I am humbled by the laud shown my work: it is not everyone who can point to the smoking wreckage of a great city whose fanes and temple, colonnades and palaces, baths and coliseums and alabaster towers the burghers burnt with their own hands to prevent falling into his.

Even stranger to behold the beast-yowling burghers dancing with odd jerks of the elbows and knees around the bonfires of their own homes where all their best beloved scrolls and trophies burn, as if some signal victory is won, while the putrid smoke climbs up forever.

Nevertheless, I take no joy and proffer no vaunt. I am no barbarian, but a Christian conqueror, and I pity even my foes. Therefore let us take a moment of solemn silence to doff our helms and lower our eyes for the dissolution of a once great institution.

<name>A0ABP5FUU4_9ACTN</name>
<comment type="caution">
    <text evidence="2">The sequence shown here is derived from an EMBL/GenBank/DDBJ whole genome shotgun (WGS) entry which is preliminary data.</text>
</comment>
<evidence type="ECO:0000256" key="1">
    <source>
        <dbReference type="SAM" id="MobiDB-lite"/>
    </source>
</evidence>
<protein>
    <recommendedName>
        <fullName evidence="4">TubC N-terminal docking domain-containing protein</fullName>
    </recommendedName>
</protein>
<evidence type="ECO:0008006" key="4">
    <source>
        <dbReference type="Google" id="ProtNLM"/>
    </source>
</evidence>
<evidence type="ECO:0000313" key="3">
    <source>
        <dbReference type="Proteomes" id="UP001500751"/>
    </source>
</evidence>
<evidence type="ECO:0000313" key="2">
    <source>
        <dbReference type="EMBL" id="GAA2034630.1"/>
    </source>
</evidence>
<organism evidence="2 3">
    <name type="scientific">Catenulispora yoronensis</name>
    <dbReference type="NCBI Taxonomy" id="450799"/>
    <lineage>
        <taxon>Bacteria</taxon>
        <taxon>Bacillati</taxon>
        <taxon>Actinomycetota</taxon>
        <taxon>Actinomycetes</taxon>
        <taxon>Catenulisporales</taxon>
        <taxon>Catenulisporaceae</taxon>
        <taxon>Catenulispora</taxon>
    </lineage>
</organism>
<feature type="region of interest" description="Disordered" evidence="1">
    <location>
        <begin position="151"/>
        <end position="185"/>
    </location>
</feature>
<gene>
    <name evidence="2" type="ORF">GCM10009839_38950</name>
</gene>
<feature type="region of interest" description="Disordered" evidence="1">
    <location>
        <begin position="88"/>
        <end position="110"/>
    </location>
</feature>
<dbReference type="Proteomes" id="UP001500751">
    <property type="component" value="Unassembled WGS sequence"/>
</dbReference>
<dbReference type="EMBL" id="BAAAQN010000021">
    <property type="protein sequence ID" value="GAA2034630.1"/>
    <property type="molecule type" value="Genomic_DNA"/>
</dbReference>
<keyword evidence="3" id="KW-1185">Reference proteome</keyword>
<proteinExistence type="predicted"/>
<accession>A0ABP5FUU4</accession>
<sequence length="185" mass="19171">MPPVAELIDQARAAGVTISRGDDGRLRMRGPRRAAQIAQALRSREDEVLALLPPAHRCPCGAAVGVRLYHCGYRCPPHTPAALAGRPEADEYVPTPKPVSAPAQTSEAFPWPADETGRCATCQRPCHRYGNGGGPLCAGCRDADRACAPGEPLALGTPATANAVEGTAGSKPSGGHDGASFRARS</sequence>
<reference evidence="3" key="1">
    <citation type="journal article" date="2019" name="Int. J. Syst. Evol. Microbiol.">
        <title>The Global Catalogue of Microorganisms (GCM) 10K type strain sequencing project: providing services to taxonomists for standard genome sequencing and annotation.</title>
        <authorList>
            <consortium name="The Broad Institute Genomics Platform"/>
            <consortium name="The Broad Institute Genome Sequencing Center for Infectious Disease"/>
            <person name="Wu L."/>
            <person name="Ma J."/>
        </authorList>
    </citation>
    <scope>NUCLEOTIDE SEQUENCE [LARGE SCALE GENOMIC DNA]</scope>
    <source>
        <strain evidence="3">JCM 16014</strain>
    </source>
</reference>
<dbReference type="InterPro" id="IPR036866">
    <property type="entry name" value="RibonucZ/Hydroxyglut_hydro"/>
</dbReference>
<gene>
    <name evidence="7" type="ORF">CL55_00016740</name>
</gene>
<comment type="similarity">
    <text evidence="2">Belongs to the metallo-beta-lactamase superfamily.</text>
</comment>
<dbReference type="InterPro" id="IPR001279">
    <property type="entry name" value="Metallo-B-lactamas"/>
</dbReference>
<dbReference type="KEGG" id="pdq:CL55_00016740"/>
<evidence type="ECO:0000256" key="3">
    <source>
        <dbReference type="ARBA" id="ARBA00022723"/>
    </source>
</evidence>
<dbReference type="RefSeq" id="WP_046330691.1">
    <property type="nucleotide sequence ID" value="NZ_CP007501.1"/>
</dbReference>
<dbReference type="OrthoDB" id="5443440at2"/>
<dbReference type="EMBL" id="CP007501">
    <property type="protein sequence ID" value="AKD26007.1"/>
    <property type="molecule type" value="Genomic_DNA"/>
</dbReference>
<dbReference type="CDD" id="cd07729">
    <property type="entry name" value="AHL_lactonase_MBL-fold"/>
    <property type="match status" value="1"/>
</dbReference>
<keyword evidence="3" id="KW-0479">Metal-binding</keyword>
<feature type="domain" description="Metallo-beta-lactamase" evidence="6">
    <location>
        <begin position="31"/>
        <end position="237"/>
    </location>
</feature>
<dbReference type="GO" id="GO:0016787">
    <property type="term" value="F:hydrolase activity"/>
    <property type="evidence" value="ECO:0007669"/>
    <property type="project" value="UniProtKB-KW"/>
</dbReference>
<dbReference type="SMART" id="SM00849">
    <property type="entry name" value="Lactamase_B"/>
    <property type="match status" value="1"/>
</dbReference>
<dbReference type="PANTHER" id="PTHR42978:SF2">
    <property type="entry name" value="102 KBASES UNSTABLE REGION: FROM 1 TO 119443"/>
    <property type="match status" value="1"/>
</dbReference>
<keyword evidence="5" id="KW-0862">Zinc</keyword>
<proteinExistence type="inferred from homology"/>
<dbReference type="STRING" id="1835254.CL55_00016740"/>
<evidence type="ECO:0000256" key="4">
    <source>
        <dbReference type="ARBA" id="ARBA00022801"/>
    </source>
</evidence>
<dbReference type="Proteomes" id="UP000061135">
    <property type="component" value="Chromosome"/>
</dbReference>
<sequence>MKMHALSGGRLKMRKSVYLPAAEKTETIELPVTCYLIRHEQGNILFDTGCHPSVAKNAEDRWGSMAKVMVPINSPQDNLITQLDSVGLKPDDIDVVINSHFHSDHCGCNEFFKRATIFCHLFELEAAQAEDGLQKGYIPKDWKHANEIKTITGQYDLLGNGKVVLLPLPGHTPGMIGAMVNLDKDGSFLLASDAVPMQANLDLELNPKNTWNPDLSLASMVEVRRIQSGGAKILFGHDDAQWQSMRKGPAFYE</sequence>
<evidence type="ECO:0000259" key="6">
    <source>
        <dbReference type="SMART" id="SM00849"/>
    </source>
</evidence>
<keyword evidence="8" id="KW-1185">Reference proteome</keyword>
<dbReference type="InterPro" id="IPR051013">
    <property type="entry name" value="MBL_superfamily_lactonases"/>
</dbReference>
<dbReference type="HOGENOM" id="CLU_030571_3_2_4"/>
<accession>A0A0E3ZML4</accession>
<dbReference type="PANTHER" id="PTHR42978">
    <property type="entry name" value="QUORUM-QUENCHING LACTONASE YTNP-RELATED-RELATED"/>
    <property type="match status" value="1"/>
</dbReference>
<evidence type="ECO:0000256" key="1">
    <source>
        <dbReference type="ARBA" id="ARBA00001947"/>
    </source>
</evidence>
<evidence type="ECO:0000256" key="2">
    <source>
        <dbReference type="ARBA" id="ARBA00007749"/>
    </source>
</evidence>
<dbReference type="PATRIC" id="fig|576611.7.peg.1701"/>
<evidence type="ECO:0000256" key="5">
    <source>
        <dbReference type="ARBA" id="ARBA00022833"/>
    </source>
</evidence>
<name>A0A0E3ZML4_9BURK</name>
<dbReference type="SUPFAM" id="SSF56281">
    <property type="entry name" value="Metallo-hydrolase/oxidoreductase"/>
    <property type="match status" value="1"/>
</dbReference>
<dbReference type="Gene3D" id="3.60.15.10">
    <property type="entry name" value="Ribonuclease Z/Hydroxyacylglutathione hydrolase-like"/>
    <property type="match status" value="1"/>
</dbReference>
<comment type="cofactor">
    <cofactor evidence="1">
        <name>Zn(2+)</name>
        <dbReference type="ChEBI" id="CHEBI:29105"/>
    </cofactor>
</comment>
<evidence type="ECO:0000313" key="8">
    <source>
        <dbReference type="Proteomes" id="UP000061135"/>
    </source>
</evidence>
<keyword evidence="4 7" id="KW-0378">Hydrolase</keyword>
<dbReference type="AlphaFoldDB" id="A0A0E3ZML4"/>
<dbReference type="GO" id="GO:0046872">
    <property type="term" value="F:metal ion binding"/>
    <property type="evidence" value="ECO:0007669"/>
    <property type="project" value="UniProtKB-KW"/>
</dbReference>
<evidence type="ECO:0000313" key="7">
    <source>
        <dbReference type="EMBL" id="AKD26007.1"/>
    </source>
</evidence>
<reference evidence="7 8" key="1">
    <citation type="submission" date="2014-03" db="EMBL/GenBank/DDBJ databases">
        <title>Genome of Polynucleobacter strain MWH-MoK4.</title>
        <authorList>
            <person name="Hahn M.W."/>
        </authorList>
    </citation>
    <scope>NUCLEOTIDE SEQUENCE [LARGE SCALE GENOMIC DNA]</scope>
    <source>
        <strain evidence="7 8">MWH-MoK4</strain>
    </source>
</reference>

This is what the Hugos once stood for:

  • “Allamagoosa” by Eric Frank Russell [Astounding May 1955; Sci Fiction, scifi.com 2004-09-15]
  • “The Star” by Arthur C. Clarke [Infinity Nov 1955]
  • “Or All the Seas with Oysters” by Avram Davidson [Galaxy May 1958]
  • “Flowers for Algernon” by Daniel Keyes [F&SF Apr 1959]
  • “The Long Afternoon of Earth” aka “Hothouse” by Brian W. Aldiss [F&SF Feb,Apr,Jul,Sep,Dec 1961]
  • “The Dragon Masters” by Jack Vance [Galaxy Aug 1962]
  • “No Truce with Kings” by Poul Anderson [F&SF Jun 1963] tied with (2) “Savage Pellucidar” by Edgar Rice Burroughs [Amazing Nov 1963] tied with (3) “A Rose for Ecclesiastes” by Roger Zelazny [F&SF Nov 1963]
  • “Soldier, Ask Not” by Gordon R. Dickson [Galaxy Oct 1964]